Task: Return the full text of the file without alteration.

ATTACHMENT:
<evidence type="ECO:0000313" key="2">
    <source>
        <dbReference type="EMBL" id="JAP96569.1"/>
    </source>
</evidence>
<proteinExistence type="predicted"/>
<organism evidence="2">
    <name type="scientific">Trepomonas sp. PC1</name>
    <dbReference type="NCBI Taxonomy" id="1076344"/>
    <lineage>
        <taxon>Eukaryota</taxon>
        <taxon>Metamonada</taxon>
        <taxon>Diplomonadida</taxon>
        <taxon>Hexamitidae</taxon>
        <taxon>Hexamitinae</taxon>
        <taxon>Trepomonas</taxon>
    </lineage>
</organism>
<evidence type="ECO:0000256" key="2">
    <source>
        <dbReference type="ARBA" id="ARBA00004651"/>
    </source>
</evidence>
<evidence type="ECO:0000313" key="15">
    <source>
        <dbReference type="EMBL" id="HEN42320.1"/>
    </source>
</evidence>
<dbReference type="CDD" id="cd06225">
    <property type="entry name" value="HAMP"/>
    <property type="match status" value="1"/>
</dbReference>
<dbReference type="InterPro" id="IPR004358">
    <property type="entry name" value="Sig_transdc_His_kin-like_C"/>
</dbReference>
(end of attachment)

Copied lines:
<evidence type="ECO:0000313" key="2">
    <source>
        <dbReference type="EMBL" id="JAP96569.1"/>
    </source>
</evidence>
<proteinExistence type="predicted"/>
<organism evidence="2">
    <name type="scientific">Trepomonas sp. PC1</name>
    <dbReference type="NCBI Taxonomy" id="1076344"/>
    <lineage>
        <taxon>Eukaryota</taxon>
        <taxon>Metamonada</taxon>
        <taxon>Diplomonadida</taxon>
        <taxon>Hexamitidae</taxon>
        <taxon>Hexamitinae</taxon>
        <taxon>Trepomonas</taxon>
    </lineage>
</organism>
<evidence type="ECO:0000256" key="2">
    <source>
        <dbReference type="ARBA" id="ARBA00004651"/>
    </source>
</evidence>
<evidence type="ECO:0000313" key="15">
    <source>
        <dbReference type="EMBL" id="HEN42320.1"/>
    </source>
</evidence>
<dbReference type="CDD" id="cd06225">
    <property type="entry name" value="HAMP"/>
    <property type="match status" value="1"/>
</dbReference>
<dbReference type="InterPro" id="IPR004358">
    <property type="entry name" value="Sig_transdc_His_kin-like_C"/>
</dbReference>